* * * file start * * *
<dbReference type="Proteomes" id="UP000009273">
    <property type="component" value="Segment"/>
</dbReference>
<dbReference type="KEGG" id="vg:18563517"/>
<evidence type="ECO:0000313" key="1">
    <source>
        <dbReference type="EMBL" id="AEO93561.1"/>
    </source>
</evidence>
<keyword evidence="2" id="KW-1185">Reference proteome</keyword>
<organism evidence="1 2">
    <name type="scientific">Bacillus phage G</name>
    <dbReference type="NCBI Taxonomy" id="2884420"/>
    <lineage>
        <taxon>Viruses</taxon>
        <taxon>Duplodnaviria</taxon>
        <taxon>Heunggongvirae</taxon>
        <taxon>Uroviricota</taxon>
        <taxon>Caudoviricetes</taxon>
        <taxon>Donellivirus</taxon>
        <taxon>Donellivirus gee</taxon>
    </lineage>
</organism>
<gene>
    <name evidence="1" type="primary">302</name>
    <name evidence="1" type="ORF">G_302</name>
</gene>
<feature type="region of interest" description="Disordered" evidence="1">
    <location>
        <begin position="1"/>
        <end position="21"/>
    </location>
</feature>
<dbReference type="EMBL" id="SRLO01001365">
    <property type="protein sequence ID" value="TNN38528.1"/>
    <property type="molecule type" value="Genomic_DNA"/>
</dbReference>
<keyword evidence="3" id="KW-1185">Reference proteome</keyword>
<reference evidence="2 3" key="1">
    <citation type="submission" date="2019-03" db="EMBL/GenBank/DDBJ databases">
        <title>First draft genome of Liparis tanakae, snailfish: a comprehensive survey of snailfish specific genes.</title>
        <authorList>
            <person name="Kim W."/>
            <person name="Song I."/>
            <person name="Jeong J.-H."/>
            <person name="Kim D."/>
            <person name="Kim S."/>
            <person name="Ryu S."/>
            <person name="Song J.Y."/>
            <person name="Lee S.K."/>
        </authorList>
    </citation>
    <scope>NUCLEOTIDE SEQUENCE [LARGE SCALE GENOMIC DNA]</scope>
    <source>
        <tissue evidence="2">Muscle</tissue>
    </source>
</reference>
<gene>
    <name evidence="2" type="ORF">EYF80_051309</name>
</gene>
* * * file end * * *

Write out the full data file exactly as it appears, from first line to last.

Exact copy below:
<dbReference type="Proteomes" id="UP000009273">
    <property type="component" value="Segment"/>
</dbReference>
<dbReference type="KEGG" id="vg:18563517"/>
<evidence type="ECO:0000313" key="1">
    <source>
        <dbReference type="EMBL" id="AEO93561.1"/>
    </source>
</evidence>
<keyword evidence="2" id="KW-1185">Reference proteome</keyword>
<organism evidence="1 2">
    <name type="scientific">Bacillus phage G</name>
    <dbReference type="NCBI Taxonomy" id="2884420"/>
    <lineage>
        <taxon>Viruses</taxon>
        <taxon>Duplodnaviria</taxon>
        <taxon>Heunggongvirae</taxon>
        <taxon>Uroviricota</taxon>
        <taxon>Caudoviricetes</taxon>
        <taxon>Donellivirus</taxon>
        <taxon>Donellivirus gee</taxon>
    </lineage>
</organism>
<gene>
    <name evidence="1" type="primary">302</name>
    <name evidence="1" type="ORF">G_302</name>
</gene>
<feature type="region of interest" description="Disordered" evidence="1">
    <location>
        <begin position="1"/>
        <end position="21"/>
    </location>
</feature>
<dbReference type="EMBL" id="SRLO01001365">
    <property type="protein sequence ID" value="TNN38528.1"/>
    <property type="molecule type" value="Genomic_DNA"/>
</dbReference>
<keyword evidence="3" id="KW-1185">Reference proteome</keyword>
<reference evidence="2 3" key="1">
    <citation type="submission" date="2019-03" db="EMBL/GenBank/DDBJ databases">
        <title>First draft genome of Liparis tanakae, snailfish: a comprehensive survey of snailfish specific genes.</title>
        <authorList>
            <person name="Kim W."/>
            <person name="Song I."/>
            <person name="Jeong J.-H."/>
            <person name="Kim D."/>
            <person name="Kim S."/>
            <person name="Ryu S."/>
            <person name="Song J.Y."/>
            <person name="Lee S.K."/>
        </authorList>
    </citation>
    <scope>NUCLEOTIDE SEQUENCE [LARGE SCALE GENOMIC DNA]</scope>
    <source>
        <tissue evidence="2">Muscle</tissue>
    </source>
</reference>
<gene>
    <name evidence="2" type="ORF">EYF80_051309</name>
</gene>